John Laffan was ahead of his time. Not only did he get his driver’s licence when he was 16, but he also had his pilot’s wings.
“It was a different world then. And it was very cheap to learn to fly. There were two of us and the Royal Aero Club at Mascot Sydney gave lessons.” They did their early flying on the classic Gypsy Moth biplane and John breezed through it. “It wasn't difficult to learn on and I took to it like duck to water and even learnt aerobatics."
No surprise that he applied and was accepted into the Air Force. He was sent for his training to No. 8 Elementary Flying Training School RAAF Station Narrandera, then RAAF Base Uranquinty near Wagga Wagga in South Western NSW.
"I had to go through the Air Force system and I went up with an instructor and did the circuit and he said, "I don’t have anything to teach you," so the rest of my time I just flew around and amused myself. “
His next posting was the RAAF No 1 Bombing and Gunnery School (1BAGS) at Evans Head where he trained on the Fairey Battle light bombers. Little wonder these had been withdrawn from frontline service and relegated to training units: John recalls, "They were Britain’s biggest single engine bomber and they got shot down left right and centre. It was like a very big Hurricane."
Finally, he received orders to join Fighter Command in Britain and it's ironic that in 1944 this eager pilot had to follow the longest route possible there: ship to San Francisco, train across America to New York, then by sea to England. In any other time it would have been the trip of a lifetime for a Sydney boy who'd never left Australia.
John (left of propellor) and the 603 Squadron
Aside from his enthusiasm for flying,
"The end object was to defend your country. My father had joined up again and he’d fought at Gallipoli and had re-enlisted and I wanted to do the same thing as him. "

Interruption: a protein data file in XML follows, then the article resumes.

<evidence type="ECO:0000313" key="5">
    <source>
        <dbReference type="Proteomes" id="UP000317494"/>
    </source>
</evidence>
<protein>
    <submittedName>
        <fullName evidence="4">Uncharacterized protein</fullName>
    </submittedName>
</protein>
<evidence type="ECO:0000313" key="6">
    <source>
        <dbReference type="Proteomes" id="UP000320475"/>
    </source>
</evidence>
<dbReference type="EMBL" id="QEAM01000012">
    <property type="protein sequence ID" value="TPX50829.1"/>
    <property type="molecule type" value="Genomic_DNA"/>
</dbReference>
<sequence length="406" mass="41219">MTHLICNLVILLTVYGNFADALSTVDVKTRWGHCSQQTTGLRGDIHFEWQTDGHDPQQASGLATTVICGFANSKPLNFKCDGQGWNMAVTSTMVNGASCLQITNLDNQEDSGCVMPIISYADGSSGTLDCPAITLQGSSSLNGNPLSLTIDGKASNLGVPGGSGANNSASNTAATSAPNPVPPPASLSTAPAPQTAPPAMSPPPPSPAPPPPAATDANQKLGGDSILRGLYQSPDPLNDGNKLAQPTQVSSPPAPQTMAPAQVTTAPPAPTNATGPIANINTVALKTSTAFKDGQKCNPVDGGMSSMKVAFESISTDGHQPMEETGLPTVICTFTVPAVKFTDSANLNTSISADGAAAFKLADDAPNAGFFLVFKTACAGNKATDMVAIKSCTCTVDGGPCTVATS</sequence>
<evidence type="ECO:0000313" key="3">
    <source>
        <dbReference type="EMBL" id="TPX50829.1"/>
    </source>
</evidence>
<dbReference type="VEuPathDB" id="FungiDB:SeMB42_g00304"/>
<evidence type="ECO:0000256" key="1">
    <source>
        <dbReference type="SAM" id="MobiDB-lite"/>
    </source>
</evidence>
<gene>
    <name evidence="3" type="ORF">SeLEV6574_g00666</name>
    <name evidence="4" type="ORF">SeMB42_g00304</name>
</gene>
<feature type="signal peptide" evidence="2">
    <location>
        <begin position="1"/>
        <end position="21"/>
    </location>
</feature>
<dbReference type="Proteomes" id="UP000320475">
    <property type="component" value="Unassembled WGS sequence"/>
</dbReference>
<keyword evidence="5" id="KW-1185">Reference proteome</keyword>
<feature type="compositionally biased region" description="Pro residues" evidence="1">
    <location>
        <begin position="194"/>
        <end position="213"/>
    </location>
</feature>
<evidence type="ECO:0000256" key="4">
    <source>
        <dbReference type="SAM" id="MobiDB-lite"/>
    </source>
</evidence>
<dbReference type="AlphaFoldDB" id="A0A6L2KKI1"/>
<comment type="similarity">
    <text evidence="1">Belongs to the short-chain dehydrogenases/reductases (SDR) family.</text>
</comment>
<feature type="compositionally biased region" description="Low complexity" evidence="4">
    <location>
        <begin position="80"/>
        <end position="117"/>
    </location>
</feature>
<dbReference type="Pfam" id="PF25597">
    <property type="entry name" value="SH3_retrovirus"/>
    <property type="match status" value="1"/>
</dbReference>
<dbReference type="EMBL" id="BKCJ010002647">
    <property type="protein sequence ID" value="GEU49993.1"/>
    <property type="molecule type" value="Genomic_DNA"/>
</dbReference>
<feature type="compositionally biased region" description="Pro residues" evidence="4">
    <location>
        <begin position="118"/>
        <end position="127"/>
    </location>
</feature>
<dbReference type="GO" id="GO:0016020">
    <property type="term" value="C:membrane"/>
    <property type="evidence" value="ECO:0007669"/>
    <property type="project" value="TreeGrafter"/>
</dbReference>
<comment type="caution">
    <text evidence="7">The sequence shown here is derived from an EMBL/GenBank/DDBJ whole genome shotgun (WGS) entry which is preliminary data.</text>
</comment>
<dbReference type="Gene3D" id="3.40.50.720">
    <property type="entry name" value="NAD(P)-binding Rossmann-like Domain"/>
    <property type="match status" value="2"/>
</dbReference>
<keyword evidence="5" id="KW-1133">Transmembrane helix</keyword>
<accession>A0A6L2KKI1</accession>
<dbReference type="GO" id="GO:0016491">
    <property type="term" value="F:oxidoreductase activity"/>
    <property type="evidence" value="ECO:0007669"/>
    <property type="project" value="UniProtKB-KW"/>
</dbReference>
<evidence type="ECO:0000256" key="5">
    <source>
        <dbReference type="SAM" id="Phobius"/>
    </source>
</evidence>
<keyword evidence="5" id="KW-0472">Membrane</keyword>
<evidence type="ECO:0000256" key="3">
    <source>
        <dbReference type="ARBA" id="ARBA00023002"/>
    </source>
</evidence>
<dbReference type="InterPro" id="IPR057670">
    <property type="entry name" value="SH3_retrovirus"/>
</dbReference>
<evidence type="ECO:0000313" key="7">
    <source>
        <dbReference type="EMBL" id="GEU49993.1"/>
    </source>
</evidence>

John Laffan and his spitfire
John was allocated to the 603 (City of Edinburgh) Squadron, flying the famous Spitfires that had starred in the Battle of Britain. The motto of the squadron was "Gin ye daur" or "If you dare."
"It was a very good aeroplane and we mainly flew over Holland and Belgium and that area, dive-bombing V1 and V2 rocket launch sites as well as escorting bombers on missions."
He was never very sure of his crew's success rate since Fighter Command kept this kind of knowledge mostly secret. Their biggest fear was a pilot being shot down and interrogated about strategic information. As for threats to life and line, Flying Officer Laffan's suffered collateral damage when the cockpit hood snapped down early on take-off and nearly chopped off his finger.
He was stationed on a base on the East Coast of England only 20 minutes flying from Holland and over the next year he would fly between 25 and 30 missions.
John's strongest memory was nearly hitting a U-boat accidentally. He had been separated from the rest of the squadron on a mission and was lost in cloud cover flying over the English Channel.
"I’m flying on my own and I just came out of a cloud base very low down, and was practically hitting the water and I nearly hit the U-boat in front of me. A couple of blokes are standing on the conning tower and I just managed to pull out."
When John heard about the Japanese Surrender he was still in England but about to move with the squadron to the Far East to be part of the Pacific campaign. "I just felt a release that it was all over," he recalls. He was offered the choice of joining the occupation force in Germany but opted to return home.
"Once the war was over, you felt you were more of a nuisance than anything else. So I went back to see my family and it was wonderful."
John's return to Sydney was a quiet affair. As it was for so many others who'd served overseas, there was no one waiting and he remembers catching a tram to the family home.
He describes his experience of serving in the war - the flying, the camaraderie and the idea of sacrifice - as "interesting". It opened his eyes to the ways of the world and helped him become a seasoned pilot.
John kept flying until he was over 70 as both a commercial pilot for an international airline and a freelance pilot. He's also a handy mechanic and his most recent project was getting a good deal on a Porsche 4WD in Armidale where he lives. On finding there was no one in town who could service it, he stripped down and rebuilt the engine.
It's hard to fly under the radar when driving a Porsche in a country town. Hopefully the local Highway Patrol know about his Spitfire experience.
John Laffan, 2020